Juniata Rated Highly in 'Accepted,' New Admissions Guide
(Posted July 22, 2010)
HUNTINGDON, Pa. -- Juniata College has been characterized as -- an "overlooked gem," where students seeking a college that is a good match for their interests can succeed and thrive -- in a new book on the college admissions process written by a Pulitzer Prize-winning journalist.
"Acceptance," by David Marcus, higher education reporter for Newsday and 1994 Pulitzer Prize-winning reporter (for the Dallas Morning News), follows seven students from Oyster Bay, N.Y. in their search for a college that fits their talents and aspirations. Marcus focuses the book on the students and on Gwyeth (rhymes with "faith") "Smitty" Smith, a high school counselor who tells his students to concentrate on how a college "fits" them, as opposed to aiming for "prestige" institutions.
"Juniata's innovative and refreshing program allows students to tailor their curriculum to their own interests. If I were to design a college for the 21st century, I would want students to design their own majors."
Gwyeth "Smitty" Smith, counselor, Oys
According to Marcus, Smith compiled a list of 40 "overlooked gems" in the new book. Juniata's inclusion in the list is another ringing endorsement from higher education journalists and ratings guides.
In "Acceptance," Juniata is singled out for its personalized majors, the college's emphasis on critical writing and its commitment to ensure that all graduates understand subjects such as statistics.
"Juniata's innovative and refreshing program allows students to tailor their curriculum to their own interests," says Smith in an e-mail. "If I were to design a college for the 21st century, I would want students to design their own majors."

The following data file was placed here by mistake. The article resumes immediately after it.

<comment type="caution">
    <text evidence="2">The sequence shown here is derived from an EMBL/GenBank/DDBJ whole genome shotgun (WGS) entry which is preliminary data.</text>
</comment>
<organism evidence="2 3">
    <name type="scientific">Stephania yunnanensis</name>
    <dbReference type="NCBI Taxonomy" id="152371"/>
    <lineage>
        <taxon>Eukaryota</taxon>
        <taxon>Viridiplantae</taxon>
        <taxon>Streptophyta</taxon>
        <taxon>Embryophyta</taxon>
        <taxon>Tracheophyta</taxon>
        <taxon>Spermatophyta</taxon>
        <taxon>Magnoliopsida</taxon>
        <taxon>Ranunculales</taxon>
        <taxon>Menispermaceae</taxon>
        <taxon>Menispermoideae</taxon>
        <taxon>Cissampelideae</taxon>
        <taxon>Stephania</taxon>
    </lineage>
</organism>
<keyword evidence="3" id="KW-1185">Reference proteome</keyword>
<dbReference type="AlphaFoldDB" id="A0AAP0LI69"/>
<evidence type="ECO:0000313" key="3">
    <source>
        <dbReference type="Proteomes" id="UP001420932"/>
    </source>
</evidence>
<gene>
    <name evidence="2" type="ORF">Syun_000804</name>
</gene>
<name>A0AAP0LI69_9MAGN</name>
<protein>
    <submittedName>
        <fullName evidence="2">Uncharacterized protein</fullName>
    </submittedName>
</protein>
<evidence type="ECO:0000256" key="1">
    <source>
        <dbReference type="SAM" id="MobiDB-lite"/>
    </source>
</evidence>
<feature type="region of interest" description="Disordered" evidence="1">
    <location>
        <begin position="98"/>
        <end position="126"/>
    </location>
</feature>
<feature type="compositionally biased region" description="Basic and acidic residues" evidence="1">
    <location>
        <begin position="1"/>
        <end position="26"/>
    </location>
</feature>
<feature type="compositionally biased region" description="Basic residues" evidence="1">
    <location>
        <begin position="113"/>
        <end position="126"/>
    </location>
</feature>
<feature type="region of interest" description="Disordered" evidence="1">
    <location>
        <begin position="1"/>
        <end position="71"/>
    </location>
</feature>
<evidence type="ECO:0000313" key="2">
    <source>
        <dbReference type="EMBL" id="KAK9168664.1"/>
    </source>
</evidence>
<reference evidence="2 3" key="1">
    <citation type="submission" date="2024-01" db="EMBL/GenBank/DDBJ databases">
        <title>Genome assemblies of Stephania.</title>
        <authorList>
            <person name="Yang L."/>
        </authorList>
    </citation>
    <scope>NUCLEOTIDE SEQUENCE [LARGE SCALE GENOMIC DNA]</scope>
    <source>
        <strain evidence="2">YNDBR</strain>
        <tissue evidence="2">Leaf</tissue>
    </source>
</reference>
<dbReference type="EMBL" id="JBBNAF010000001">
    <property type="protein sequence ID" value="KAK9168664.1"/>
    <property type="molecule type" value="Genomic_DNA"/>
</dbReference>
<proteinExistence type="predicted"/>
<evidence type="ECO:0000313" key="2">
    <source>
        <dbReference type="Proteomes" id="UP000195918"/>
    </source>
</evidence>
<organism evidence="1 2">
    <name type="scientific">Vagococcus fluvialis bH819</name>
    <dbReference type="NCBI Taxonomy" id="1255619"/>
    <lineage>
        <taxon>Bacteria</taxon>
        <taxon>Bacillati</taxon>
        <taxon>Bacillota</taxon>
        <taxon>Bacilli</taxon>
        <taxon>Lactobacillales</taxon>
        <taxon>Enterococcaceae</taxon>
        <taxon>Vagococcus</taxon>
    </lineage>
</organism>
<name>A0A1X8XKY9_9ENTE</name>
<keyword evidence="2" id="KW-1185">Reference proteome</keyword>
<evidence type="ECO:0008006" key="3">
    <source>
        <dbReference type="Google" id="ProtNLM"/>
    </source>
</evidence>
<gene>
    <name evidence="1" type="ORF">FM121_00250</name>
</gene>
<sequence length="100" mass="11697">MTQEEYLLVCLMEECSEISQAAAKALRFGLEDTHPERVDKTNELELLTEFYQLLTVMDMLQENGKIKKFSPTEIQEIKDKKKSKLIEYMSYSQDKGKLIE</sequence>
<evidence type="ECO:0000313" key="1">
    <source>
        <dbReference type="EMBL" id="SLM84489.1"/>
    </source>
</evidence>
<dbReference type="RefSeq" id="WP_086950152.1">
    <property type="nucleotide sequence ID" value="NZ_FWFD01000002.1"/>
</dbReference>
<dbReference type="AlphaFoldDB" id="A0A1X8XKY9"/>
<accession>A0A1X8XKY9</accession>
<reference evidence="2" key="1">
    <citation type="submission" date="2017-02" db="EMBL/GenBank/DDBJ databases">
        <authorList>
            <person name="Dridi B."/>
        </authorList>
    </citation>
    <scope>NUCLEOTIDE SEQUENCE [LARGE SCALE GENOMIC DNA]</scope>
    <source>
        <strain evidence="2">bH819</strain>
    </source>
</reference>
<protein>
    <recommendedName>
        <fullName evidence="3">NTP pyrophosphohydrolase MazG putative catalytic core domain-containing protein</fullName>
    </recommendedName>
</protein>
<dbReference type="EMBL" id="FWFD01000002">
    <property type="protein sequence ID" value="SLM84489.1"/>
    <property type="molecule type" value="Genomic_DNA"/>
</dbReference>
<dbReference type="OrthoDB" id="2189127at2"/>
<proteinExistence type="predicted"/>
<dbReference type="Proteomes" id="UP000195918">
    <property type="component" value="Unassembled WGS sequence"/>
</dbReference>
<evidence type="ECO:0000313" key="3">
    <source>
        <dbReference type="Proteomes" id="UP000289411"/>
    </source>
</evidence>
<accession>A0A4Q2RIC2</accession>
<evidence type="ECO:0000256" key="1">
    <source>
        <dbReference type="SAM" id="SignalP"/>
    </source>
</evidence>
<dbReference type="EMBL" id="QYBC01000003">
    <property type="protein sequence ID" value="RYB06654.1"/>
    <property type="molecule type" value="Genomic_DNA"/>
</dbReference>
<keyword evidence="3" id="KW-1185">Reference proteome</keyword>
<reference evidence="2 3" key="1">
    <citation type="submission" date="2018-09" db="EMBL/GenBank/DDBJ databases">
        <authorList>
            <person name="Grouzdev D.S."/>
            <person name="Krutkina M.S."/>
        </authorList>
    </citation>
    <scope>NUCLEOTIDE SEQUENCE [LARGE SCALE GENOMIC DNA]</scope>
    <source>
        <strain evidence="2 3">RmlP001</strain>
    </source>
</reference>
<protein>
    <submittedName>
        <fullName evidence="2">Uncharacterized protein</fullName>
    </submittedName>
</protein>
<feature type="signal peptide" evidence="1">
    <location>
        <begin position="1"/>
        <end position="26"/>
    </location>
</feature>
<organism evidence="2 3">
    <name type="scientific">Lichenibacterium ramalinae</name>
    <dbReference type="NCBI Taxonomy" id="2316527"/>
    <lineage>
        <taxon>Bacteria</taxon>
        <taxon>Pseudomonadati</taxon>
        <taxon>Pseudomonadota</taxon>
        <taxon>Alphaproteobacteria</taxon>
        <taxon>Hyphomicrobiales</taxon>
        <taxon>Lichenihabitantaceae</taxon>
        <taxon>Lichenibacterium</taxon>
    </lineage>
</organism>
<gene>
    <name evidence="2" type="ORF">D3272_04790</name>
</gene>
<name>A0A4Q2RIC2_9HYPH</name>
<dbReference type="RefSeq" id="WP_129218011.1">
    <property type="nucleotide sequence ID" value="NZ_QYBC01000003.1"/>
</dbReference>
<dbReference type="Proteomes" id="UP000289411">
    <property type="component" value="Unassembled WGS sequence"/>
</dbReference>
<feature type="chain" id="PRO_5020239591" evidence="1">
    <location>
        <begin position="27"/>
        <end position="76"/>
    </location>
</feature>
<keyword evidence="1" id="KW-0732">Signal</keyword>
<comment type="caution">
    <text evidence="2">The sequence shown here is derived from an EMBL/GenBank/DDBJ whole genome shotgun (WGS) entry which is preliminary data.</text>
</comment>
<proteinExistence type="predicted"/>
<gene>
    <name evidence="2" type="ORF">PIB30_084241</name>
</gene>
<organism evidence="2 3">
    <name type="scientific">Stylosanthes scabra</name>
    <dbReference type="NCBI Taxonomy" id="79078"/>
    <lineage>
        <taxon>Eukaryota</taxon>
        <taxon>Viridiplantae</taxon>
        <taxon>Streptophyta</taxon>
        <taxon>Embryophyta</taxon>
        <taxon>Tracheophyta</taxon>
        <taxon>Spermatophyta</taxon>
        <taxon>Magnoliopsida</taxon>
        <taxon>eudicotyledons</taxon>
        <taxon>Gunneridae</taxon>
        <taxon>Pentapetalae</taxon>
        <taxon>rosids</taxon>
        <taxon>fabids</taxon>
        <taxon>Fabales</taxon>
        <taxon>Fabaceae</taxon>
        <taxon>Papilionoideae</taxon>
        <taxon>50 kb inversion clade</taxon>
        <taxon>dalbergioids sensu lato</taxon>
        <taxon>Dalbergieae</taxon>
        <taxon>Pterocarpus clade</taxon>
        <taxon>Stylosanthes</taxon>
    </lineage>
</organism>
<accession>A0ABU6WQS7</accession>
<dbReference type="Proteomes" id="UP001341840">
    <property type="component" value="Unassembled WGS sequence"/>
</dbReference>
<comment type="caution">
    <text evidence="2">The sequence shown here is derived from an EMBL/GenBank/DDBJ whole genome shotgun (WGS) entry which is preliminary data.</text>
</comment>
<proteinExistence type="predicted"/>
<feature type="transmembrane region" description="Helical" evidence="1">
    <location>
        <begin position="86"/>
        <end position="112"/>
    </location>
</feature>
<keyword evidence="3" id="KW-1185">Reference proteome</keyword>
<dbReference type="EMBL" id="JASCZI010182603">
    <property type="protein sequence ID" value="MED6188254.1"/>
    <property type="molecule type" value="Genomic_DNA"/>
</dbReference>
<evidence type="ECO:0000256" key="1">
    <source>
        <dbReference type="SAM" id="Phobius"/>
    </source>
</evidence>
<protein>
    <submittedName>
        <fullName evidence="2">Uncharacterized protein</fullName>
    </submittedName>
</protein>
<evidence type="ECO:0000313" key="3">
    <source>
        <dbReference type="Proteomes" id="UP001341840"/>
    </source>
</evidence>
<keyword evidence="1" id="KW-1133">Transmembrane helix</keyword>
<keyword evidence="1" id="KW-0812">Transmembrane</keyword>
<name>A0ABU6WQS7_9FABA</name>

In addition to "Acceptance," Juniata has been singled out for praise in "Colleges That Change Lives," written by the late Loren Pope, a former New York Times editor; "The Fiske Guide," a college guide compiled by former New York Times education writer Edward "Ted" Fiske; Barron's Best Buys; Forbes.com's "America's Best Colleges" poll; and "Peterson's Competitive College Guide."
Smith also commends Juniata's Peace and Conflict Studies program and praises the college's Inbound program, an orientation program where students ease the transition from high school by coming to college a week early and participating in a program specifically designed to their interests.
Marcus tracks seven students over the course of more than a year "on a journey of self discovery." Over a 40-year career, Smith has always emphasized that a student's comfort with a campus is far more important than a famous name over the entrance.
Through the stories of his student advisees, Smith offers advice on a variety of topics, such as standardized tests, college-prep courses and campus visits. He often suggests that students take demanding courses, while exploring after-school enrollment at community colleges or universities.
Many of the stories covered in "Acceptance" detail the evolution of each student's application essay. Sometimes an incredible essay can sway admissions officers into accepting a borderline applicant, or even a long shot," Smith says.
David Marcus currently writes for Newsday. He started his career at the Miami Herald and worked as a reporter and foreign correspondent for the Dallas Morning News and the Boston Globe. He also was an education writer for U.S. News &World Report.
Published by Penguin Books, "Acceptance" is available at bookstores and online at Amazon.com. It is also available at Juniata's bookstore in the basement of Ellis Hall.
Contact John Wall at firstname.lastname@example.org or (814) 641-3132 for more information.